|Yahoo Mail Spam Button|
The process works like this:
- Let's say you're an AOL or Outlook.com or Yahoo user.
- You've received a message that you didn't want to receive (assumably because it is spam).
- You click on the "this is spam" or "report spam" button in the user interface of your email provider.
- A complaint is silently and automatically sent back to the sender or to the sender's ISP (Internet Service Provider) or ESP (Email Service Provider).
- The person who complained (you) will be unsubscribed and should not receive any further mail from that sender.
- That spam complaint is logged by your webmail provider or the sender's email service provider.
- Senders who have too many complaints probably will get blocked by your webmail provider.
The main feedback loops M3AAWG lists are: AOL, Bluetie/Excite, Comcast, Cox, Earthlink, Fastmail, OpenSRS, Microsoft Outlook.com JRMP, QQ.com, Rackspace, RoadRunner/Time Warner Cable, Synacor, Telenor, Terra, USA.net, United Online/Juno/Netzero, Zoho, XS4ALL and Yandex.
These are the "traditional, IP address-based" feedback loops. Your ESP typically has signed up for all of these feedback loops for you. If you're not using an ESP and you need to sign up yourself, the M3AAWG page has links to information and how to sign up for each.
M3AAWG lists two additional domain-based feedback loops: Yahoo and Mail.ru.
Your ESP probably does NOT sign you up for these feedback loops automatically. Because they are domain-based feedback loops, the ISP (Yahoo and Mail.ru) requires that mail be authenticated with DKIM authentication. Usually your domain has to be registered directly with the ISP. DKIM is usually not enabled by default by an email service provider; contact your ESP or mail platform vendor for more information as needed.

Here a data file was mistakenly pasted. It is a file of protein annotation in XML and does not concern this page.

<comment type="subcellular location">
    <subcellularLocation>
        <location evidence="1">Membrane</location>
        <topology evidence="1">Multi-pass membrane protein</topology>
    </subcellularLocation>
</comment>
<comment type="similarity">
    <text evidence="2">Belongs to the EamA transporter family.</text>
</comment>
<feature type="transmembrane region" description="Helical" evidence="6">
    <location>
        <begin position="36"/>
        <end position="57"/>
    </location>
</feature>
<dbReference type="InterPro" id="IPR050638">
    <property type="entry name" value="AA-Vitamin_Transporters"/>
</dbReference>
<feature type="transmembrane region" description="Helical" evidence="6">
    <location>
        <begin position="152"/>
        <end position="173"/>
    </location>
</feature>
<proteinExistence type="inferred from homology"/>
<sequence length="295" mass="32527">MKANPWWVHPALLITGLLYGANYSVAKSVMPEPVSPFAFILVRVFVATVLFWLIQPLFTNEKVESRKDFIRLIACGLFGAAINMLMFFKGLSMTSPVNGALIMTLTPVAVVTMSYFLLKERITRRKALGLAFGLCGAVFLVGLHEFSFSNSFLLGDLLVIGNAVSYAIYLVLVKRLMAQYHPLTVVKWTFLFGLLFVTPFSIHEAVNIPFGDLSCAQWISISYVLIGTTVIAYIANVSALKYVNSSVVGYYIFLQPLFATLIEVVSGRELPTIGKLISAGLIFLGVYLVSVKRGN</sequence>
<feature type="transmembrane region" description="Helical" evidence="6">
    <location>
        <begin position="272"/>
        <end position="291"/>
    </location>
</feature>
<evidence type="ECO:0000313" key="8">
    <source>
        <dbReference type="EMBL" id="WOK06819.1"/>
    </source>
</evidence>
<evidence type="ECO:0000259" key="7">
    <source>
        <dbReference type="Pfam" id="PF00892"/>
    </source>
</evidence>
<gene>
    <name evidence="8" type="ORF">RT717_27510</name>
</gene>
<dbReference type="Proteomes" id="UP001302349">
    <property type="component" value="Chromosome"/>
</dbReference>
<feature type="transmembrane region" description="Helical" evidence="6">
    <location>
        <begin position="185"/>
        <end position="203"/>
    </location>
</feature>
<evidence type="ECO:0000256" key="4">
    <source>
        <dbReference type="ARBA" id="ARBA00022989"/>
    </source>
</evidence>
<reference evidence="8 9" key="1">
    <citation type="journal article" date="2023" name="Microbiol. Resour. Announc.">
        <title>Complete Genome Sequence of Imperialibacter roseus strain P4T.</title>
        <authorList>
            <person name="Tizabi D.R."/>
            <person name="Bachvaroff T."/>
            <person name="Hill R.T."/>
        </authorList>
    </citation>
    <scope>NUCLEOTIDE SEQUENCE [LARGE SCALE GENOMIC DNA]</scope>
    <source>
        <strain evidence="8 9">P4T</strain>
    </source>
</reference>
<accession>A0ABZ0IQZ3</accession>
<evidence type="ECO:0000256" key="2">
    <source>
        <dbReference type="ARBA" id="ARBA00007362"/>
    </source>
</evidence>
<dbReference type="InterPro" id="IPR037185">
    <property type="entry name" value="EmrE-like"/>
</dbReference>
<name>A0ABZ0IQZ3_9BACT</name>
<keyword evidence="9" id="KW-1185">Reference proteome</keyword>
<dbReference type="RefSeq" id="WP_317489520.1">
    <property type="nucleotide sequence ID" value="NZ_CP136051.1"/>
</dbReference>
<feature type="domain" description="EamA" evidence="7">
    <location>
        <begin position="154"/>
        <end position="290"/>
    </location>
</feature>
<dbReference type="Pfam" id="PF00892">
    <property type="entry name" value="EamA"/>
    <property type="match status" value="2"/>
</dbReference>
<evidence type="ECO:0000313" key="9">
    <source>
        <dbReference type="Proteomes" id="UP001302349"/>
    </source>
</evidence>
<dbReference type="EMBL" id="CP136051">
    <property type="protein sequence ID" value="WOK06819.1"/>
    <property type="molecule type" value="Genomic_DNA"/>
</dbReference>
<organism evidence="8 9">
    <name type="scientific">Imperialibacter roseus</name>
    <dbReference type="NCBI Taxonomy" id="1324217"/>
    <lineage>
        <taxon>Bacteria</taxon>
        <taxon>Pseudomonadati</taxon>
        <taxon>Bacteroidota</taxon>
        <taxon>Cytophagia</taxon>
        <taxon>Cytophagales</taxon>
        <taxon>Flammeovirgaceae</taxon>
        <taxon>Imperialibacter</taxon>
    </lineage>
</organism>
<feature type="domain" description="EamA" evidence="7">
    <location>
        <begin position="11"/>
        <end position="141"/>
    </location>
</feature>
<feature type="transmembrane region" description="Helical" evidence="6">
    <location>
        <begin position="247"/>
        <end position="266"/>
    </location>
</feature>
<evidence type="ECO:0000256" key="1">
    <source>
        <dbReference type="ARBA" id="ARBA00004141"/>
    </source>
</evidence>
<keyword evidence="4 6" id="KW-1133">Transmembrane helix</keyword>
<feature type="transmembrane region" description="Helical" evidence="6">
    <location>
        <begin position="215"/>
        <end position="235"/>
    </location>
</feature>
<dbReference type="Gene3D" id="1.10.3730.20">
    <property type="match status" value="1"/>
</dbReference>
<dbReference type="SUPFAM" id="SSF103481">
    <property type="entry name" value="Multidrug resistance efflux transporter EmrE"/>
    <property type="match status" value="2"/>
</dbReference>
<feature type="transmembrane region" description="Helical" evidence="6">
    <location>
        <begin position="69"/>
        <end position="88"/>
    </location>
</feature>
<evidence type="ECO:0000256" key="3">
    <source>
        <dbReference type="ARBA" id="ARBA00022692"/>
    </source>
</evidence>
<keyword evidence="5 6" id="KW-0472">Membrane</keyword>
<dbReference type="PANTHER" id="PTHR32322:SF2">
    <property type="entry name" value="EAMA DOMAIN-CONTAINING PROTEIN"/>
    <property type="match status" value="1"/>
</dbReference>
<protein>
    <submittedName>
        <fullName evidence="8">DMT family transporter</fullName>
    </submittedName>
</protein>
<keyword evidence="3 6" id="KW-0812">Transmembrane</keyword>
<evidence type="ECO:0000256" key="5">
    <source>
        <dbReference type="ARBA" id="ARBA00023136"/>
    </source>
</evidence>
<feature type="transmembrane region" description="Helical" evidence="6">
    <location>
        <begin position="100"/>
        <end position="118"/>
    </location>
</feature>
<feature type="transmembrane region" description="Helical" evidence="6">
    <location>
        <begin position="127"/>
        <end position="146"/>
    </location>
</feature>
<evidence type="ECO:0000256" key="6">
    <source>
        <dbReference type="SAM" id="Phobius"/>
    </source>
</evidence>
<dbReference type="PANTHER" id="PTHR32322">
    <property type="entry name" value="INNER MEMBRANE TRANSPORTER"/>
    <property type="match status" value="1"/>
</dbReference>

M3AAWG also lists some additional non-standard things that they call Feedback Loops. They call these "aggregated FBLs." These include Gmail, Outlook.com SNDS, Mail.ru and Signal Spam.
These are not feedback loops. In other words, they do not provide information back that allows you to unsubscribe people who complain -- the core function of a "traditional" feedback loop. They still provide value in that they provide you the sender, or your ESP or ISP, aggregated data regarding your deliverability statistics and sending reputation. Indeed, M3AAWG clarifies that "this format does not provide the sender with the full message and does not identify the user who complained about the email."
People ask me about this "Gmail FBL" in particular so let me explicitly clarify: What this is saying is, no, the Gmail "feedback loop" does not allow you to unsubscribe people who complain about your mail.
Microsoft Outlook.com's SNDS (Sender Network Data Services) portal is a useful interface where you register to be able to look up reputation data specific to your sending IP addresses. Very helpful, though like the Gmail functionality, it does not itself allow you to unsubscribe complainers. Microsoft has separate functionality called JMRP (Junk Mail Reporting Program) that provides the ability to unsubscribe people who complain.
Of course, keep in mind that feedback loop participation does not mean you can get away with not having opt-in permission before sending mail. These ISPs provide this data back to senders as a courtesy, but they actually primarily use this data to calculate complaint rates and decide which senders might merit blocking. Lack of permission gets you high complaint rates. High complaint rates will get you blocked. Giving somebody you've spammed the opportunity to unsubscribe will not stop you from getting blocked. Permission still matters very much in 2016.
(Note: If you didn't already know, M3AAWG is pronounced "MAAWG" (without the 3) and rhymes with frog.)